What is the Voice to Parliament referendum?

This year, Australians will be asked to vote in a referendum (a direct vote on a topic of national interest) on a change to the Constitution which would legislate a new Aboriginal and Torres Strait Islander advisory body, called “the Voice”, to advise parliament and the federal government on Indigenous policy matters.

The proposed “Voice to Parliament” aims to give Aboriginal and Torres Strait islanders a greater say in national policy-making, given that First Nations Australians battle poorer health, lower incomes and higher barriers to education.

Current policy-making does not have a systematic process for Aboriginal and Torres Strait Islanders to provide advice, meaning that policy is often made for Aboriginal and Torres Strait Islander people rather than by or with them.

The Voice to parliament was a key recommendation of the Uluru Statement from the Heart, a 12-paragraph document written and endorsed by Aboriginal and Torres Strait Islander leaders in 2017.

The 'Yes' and No campaigns

Support for The Voice to Parliament is a key priority of the current Labor government under Prime Minister Anthony Albanese. Many First Nations groups and major business groups support the initiative too.

A new group, Australians for Indigenous Constitutional Recognition, has been formed as a key fundraising and campaign vehicle for the referendum campaign.

The Nationals party is against the Voice saying it would not effectively represent Indigenous Australians outside the capital cities. The committee leading the ‘no’ campaign against Indigenous constitutional recognition is proposing an alternative change to the constitution which should be a preamble acknowledging First Nations people as well as migrants. Australia’s peak body representing people from culturally and linguistically diverse backgrounds has called the suggestion 'a distraction'. The opposition, led by Peter Dutton, is yet to clarify its position.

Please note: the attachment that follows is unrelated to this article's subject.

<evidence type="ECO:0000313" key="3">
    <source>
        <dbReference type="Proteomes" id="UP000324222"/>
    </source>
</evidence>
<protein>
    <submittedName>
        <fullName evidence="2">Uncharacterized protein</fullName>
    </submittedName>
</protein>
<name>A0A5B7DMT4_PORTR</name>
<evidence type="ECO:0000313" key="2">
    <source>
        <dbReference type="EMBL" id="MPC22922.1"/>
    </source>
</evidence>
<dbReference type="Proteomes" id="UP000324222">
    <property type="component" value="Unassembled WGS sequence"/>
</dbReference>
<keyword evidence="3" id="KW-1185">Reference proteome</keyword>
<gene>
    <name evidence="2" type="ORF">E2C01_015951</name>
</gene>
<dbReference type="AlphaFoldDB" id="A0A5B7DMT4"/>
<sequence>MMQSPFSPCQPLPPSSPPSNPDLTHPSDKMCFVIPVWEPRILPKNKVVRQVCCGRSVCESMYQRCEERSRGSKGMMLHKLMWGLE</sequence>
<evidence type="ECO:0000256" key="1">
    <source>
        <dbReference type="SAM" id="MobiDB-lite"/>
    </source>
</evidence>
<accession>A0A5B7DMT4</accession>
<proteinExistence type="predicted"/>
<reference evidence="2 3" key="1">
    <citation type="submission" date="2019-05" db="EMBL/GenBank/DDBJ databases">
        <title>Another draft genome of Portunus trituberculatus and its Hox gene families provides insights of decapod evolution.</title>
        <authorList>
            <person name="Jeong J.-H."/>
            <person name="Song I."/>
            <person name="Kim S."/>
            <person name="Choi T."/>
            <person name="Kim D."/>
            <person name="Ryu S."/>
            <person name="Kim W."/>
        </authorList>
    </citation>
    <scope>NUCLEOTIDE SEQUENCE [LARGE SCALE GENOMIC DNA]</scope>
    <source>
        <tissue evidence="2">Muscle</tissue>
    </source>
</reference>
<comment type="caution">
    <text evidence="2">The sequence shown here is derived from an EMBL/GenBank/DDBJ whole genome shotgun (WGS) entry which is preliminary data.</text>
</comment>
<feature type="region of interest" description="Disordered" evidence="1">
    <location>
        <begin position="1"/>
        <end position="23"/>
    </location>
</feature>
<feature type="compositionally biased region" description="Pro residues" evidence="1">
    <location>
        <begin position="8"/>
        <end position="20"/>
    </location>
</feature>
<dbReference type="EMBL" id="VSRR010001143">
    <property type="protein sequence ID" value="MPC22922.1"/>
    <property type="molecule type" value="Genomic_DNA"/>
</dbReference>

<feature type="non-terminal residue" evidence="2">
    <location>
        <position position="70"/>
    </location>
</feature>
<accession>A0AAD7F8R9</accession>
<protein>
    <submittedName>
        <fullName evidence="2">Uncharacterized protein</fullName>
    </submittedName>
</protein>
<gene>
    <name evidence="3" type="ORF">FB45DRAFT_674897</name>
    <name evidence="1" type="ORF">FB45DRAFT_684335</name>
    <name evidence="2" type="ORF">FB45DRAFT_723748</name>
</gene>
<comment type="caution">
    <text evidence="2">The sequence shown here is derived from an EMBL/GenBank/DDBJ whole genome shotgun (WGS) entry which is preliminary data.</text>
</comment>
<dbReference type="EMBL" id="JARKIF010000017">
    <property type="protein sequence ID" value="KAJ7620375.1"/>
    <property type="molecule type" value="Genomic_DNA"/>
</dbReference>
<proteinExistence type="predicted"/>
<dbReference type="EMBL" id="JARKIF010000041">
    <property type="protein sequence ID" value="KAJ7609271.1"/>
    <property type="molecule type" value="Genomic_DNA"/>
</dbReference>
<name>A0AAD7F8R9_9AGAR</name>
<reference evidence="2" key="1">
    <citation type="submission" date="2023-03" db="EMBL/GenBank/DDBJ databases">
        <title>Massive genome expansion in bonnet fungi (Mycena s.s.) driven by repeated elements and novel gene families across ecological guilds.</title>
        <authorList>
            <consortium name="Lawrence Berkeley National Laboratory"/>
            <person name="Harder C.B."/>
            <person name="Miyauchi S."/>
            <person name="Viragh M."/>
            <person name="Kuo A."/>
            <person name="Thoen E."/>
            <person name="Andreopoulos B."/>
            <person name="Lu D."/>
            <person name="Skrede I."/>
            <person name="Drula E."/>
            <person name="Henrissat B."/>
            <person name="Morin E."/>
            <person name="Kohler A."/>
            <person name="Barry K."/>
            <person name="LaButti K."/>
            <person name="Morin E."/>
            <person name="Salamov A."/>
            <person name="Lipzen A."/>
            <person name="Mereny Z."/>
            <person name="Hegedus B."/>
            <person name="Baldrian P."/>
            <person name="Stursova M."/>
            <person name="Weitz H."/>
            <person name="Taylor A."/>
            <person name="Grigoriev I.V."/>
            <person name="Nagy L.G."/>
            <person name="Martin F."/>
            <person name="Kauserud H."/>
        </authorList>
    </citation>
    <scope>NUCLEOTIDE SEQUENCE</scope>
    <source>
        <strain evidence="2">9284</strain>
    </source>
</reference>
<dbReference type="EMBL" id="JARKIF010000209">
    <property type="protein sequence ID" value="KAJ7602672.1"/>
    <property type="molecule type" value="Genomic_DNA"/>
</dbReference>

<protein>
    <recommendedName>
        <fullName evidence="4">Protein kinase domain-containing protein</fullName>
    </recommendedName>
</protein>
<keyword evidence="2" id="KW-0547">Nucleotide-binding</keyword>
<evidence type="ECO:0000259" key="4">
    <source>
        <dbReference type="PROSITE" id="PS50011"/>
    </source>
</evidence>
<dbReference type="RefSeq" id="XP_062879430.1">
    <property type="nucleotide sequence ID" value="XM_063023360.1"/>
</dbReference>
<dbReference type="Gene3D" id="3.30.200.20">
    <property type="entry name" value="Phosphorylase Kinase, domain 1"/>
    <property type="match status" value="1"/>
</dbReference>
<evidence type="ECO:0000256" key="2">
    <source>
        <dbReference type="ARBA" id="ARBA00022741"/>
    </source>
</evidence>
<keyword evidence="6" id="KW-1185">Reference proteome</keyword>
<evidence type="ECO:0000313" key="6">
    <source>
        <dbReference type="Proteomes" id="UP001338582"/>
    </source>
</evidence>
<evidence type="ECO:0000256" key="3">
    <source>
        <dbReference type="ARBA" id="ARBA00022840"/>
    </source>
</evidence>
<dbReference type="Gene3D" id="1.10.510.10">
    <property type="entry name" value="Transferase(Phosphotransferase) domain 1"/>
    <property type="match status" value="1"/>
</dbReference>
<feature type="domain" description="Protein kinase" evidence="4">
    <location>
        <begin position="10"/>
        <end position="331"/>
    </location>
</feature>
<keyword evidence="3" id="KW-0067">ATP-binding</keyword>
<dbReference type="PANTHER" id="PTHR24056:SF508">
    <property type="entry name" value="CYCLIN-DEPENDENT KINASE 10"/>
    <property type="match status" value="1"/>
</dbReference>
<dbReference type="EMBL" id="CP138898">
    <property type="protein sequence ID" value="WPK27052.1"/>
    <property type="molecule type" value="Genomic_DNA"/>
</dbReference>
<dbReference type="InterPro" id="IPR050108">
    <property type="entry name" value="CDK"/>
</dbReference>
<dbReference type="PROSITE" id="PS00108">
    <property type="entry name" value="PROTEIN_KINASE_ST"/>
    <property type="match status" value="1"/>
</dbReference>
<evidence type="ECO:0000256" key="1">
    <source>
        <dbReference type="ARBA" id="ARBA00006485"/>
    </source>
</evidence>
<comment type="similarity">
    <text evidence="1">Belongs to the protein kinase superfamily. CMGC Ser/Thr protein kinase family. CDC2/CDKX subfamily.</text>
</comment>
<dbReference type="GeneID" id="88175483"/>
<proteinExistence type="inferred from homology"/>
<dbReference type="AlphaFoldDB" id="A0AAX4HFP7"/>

As we saw with the campaigns on the vote for the Marriage Equality Act in 2017, the arguments between 'yes' and no' groups can be toxic, especially online. Young Indigenous advocates say they are concerned about “nasty” and “racist” elements that may emerge as the Indigenous voice to parliament campaign picks up speed.

With this in mind, it's important to be aware of how the campaigns are affecting us and seek support if necessary.

Support for First Nations Australians

  • Sonder

    • Provides 24/7 assistance for anyone who requires it, via our app, following a culturally supportive approach.

    • Provides resources/information on a range of topics for Aboriginal and Torres Strait Islander Peoples.

    • Provide, information and resources specifically for Aboriginal and Torres Strait Islander Peoples.

    • A private and confidential app, which helps to show you ways to manage your thoughts and feelings, as well as how to decide what is important in your life.

    • Specifically designed for ATSI People aged 15 years and older.

    • The national leadership body for ATSI health in Australia.

    • A podcast that discusses the Aboriginal Tent Embassy, the latest federal election, voting rights and Invasion Day. As a whole, it dives into topics surrounding truth-telling, black politics and protests.

    • A podcast where Thorpe talks to First Nations elders and activists regarding the injustices facing First Nations people, but more importantly the solutions and opportunities that can evolve.

If you have any questions or need extra support, we're here to help you anytime, in any language. Simply start a chat with us via the home screen of the Sonder app.

Image credit: Uluru Statement from The Heart, Reconciliation Australia

All content in Sonder's Help Centre is created and published for informational purposes only. It is not intended to be a substitute for professional advice.

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